Joel Kotkin warns of a dark, rising tide: conservative skeptics of suburbia. Roger Scruton’s aesthetic defense of city centers and use-agnostic “side constraints” are a Tory plot to Europeanize America. The New Urbanism-philia of Matt Lewis, the late Paul Weyrich, and other, nameless conservatives like those circulating around here at New Urbs is a helpless parroting of inaccurate liberal stereotypes. These conservatives are for some reason supposed to be advocates of “Draconian planning” and punitive restrictions on suburban development.

Reihan Salam effectively demonstrated over at NRO how the current body of law in fact restricts attempts to build densely, forcing development in the single-family lot, segregated use mold that Kotkin is so sure the American people nearly unanimously desire. As Salam explains, most conservative focus on planning codes is directed at undoing many of the distorting codes that prevent developers from meeting market demand. This is true even in the most planning-friendly conservative urbanist circles, for while Scruton may have spoken favorably about Britain’s “green belts” that concentrate urban growth within fixed boundaries, conservative urbanists are much more concerned with undoing the accumulated distortions of sprawl-directed zoning codes than adopting the Portland model of an ineffective Urban Growth Boundary.

Kotkin’s warnings about conservative urbanism seem to derive from a fear that conservatives will adopt the worst excesses of progressive planners along with an affection for beautiful buildings and Main Street-style development. That is a fear that should be taken seriously, not in the least because it is commonly heard from other conservatives skeptical of urbanism: launching this blog brought many rural and suburban residents out to voice their concern that we would be handing them over to the UN, or even worse, Washington or New York. With that perspective, one of the central missions of New Urbs is to explain how conservative principles can favor relatively dense networks of communities without seeking to forcibly turn every bedroom suburb into downtown Manhattan.

Moreover, Kotkin persists in maintaining the false dichotomy that the only choices in development are post-war sprawl and soaring “concrete jungles” like New York City. In fact, widely spaced single-family lot developments curling into a never ending patchwork of disconnected cul-de-sacs are one extreme; skyscrapers are another. Conservative New Urbanists don’t embrace either extreme, but rather seek to build interconnected networks of walkable communities, with corner stores and pizza shops mixed in with a wide variety of housing, single-family homes included.

James Bacon picks up on this very distinction in criticizing a survey that purportedly debunks Millennial urban-friendliness:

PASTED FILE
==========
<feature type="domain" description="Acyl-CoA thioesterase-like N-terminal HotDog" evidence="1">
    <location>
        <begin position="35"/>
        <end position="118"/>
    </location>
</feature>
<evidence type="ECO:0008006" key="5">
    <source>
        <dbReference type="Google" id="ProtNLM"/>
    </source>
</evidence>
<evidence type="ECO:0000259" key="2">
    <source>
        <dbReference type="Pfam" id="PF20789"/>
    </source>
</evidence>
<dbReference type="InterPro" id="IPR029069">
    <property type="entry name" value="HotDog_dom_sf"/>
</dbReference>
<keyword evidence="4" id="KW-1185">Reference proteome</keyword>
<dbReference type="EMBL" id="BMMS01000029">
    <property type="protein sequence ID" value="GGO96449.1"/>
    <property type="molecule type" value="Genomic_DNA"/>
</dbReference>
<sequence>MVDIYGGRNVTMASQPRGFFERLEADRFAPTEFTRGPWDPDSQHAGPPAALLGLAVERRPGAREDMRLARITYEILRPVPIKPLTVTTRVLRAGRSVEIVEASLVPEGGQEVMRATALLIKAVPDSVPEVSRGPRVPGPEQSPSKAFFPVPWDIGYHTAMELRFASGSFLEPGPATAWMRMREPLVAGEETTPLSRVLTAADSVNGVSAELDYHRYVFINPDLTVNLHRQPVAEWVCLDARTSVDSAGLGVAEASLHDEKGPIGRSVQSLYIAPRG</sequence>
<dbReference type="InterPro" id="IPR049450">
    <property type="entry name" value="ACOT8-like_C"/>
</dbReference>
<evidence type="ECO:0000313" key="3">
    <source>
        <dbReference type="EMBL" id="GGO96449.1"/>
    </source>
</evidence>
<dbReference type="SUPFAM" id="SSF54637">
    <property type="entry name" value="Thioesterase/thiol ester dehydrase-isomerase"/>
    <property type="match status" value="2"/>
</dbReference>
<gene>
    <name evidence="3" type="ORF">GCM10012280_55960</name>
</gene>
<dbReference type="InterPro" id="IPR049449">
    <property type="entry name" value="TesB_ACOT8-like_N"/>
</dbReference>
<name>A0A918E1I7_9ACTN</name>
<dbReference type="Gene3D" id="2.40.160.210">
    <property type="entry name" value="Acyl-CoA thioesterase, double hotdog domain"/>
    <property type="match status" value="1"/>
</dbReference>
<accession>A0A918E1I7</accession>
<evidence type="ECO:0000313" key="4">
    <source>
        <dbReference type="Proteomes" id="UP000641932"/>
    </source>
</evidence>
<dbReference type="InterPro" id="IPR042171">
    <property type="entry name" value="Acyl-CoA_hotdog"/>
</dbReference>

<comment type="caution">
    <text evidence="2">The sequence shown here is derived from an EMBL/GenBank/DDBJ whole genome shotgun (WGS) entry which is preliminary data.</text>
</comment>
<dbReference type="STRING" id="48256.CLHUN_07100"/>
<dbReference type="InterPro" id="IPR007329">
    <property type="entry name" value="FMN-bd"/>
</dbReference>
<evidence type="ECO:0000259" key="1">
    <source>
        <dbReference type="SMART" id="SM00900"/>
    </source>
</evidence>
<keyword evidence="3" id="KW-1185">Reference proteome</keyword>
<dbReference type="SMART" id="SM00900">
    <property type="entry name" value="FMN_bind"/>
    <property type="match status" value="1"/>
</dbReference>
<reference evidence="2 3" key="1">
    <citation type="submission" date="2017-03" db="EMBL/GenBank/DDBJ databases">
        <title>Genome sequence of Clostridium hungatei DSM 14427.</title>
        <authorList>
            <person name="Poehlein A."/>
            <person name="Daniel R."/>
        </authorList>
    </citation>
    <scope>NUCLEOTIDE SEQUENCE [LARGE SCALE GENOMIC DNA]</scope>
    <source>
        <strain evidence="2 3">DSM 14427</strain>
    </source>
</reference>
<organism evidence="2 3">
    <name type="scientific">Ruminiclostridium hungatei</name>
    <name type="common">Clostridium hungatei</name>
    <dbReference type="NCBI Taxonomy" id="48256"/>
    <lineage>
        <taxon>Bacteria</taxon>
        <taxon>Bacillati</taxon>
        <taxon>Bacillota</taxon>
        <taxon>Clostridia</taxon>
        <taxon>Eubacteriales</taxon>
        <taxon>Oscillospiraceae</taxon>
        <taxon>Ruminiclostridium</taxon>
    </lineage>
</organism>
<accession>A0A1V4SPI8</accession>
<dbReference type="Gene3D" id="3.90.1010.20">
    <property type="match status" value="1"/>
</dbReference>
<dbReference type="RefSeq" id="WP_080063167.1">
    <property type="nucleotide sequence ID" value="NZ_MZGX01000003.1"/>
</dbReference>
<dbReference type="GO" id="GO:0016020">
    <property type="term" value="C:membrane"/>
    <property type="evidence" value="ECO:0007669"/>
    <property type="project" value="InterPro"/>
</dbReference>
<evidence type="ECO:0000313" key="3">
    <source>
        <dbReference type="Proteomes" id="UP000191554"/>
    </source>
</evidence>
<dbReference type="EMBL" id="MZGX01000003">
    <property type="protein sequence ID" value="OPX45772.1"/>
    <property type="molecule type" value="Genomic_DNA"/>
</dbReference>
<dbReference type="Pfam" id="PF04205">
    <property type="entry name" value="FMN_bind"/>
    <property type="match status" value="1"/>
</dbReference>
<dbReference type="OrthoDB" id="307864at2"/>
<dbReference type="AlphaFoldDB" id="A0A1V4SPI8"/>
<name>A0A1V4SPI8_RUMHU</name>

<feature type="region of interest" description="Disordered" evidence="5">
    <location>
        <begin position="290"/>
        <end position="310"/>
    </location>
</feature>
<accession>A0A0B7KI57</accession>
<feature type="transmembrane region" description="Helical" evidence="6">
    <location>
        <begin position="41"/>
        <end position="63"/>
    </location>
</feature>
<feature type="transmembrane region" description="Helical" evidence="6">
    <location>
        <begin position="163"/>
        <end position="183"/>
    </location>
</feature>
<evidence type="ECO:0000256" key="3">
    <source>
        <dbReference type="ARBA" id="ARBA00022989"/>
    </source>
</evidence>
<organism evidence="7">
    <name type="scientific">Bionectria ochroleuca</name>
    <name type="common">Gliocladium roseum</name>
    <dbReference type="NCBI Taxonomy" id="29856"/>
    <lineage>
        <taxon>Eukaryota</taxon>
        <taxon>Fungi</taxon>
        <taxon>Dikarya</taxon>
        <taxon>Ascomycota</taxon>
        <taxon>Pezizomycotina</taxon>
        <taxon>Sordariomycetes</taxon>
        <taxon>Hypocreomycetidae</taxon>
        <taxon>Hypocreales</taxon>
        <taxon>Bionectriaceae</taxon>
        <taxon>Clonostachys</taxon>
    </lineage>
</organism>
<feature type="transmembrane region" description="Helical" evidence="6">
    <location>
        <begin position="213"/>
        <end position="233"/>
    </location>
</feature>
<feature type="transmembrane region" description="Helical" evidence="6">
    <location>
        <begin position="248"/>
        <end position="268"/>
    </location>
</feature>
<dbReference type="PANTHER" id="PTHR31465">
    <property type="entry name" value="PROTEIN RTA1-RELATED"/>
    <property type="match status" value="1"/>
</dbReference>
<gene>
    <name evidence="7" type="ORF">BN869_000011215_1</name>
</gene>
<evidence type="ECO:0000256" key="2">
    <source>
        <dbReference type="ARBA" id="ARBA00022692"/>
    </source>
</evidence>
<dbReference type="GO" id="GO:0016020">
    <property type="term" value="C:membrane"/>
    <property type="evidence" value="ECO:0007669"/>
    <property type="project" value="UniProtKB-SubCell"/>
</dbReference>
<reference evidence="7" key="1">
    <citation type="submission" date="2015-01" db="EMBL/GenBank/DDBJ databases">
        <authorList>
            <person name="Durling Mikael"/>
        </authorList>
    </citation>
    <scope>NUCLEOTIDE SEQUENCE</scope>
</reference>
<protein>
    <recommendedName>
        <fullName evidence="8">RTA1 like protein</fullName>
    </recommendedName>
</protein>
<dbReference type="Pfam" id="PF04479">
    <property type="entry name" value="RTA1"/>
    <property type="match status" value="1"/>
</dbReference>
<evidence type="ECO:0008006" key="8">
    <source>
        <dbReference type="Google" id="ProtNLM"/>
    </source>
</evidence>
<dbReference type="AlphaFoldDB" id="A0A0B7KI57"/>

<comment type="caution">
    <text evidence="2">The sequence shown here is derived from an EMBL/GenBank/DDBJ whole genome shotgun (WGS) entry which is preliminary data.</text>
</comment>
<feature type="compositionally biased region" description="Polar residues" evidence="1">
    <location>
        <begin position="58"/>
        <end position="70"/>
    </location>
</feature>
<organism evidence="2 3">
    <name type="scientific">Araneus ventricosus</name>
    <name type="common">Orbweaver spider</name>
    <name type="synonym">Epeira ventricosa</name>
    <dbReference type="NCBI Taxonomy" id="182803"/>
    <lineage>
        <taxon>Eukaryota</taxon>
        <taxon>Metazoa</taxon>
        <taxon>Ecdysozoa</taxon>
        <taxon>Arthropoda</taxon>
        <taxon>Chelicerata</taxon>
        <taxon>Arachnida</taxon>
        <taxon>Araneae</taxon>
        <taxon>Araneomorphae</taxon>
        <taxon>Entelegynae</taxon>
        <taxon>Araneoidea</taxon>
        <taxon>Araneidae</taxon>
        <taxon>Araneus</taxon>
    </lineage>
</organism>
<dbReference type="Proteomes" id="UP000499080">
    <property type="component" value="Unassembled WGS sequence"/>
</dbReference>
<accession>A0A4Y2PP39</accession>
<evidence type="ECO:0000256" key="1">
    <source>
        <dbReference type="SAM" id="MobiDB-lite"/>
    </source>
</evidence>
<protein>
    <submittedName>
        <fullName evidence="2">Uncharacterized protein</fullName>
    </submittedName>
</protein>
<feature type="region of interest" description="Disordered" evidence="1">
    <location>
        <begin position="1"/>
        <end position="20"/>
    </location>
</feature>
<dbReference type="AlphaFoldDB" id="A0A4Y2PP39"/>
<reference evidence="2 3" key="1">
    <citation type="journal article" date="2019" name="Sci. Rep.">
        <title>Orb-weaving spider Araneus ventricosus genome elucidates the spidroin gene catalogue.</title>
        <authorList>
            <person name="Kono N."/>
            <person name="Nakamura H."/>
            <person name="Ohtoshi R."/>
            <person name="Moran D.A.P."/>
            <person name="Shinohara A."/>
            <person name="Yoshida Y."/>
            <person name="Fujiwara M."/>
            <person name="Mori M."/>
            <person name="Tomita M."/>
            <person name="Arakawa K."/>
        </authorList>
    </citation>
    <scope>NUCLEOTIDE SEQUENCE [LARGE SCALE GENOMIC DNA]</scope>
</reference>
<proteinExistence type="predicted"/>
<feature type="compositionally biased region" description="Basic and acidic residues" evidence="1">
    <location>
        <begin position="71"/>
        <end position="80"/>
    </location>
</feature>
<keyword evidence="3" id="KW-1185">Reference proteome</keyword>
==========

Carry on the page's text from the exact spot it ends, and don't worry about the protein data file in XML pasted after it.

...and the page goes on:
The authors confuse the issue, however, by their indiscriminate use of the words “suburbs” and “suburban.” They do not differentiate between close-in suburbs where single-family dwellings have small lots and walkable streets and the far-flung “exurbs” on the metropolitan fringe where single-family dwells have large lots and rely exclusively upon automobiles.

Many New Urbanist developments could accurately be characterized as suburbs, in fact, built as they were as greenfield developments with the majority of jobs still requiring commutes. But they aren’t “suburban,” insofar as they don’t partake of sprawl.

Kotkin’s own comments regarding how suburbia’s “ills” are being reformed by the free market in fact point to the many successes of the New Urbanism movement. When he describes how developers are “building new town centers, bringing employment closer to home, … promoting home-based business” he could practically be singing from a New Urbanist songbook. Town centers have long been one of the core features of NU-influenced development, creating civic cores that bring people together rather than scattering them across a landscape of stroads and shopping malls. Here in the Washington, D.C., area there have been particularly dramatic successes in the suburbs, from the Reston Town Center to the still-underway retrofit of Tyson’s Corner, to Silver Spring’s revitalized downtown core. The more distant Kentlands development in Gaithersburg, Maryland, remains one of New Urbanist icon Duany Plater-Zybek’s crowning achievements.

As Bacon continues,

One of the great challenges of the next two or three decades will be urbanizing the suburbs, or, to be more precise, to replace the “suburban sprawl” pattern of development characterized by large lots, segregated land uses and autocentric streets with a more traditional “urban” pattern of small lots, some mixed-use and walkable streets.

“Urbanizing the suburbs” is a process well underway already. If walkable, mixed-use communities were truly as unpopular as Kotkin contends, one would not expect them to consistently fetch higher prices on the open market, even as they compete against federally subsidized sprawl and have to obtain hundreds of expensive variances from sprawl-centric zoning codes and land-use regulations. As Pew showed earlier this year in a (slightly misleading) report, the pendulum certainly has not swung the other way either, and many Americans are still attached to their widely-spaced development, especially ideological conservatives.

The question for principled conservatives is whether the rest of the country should be subsidizing and legally mandating fiscally unsustainable sprawl, or whether we should provide a level playing field. Kotkin says that a pattern of freely chosen suburban retrofits and reforms “seems more promising than following a negative agenda that seeks simply to force ever-denser housing and create heat-generating concrete jungles.” I couldn’t agree more.

This post was supported by a grant from the Richard H. Driehaus Foundation.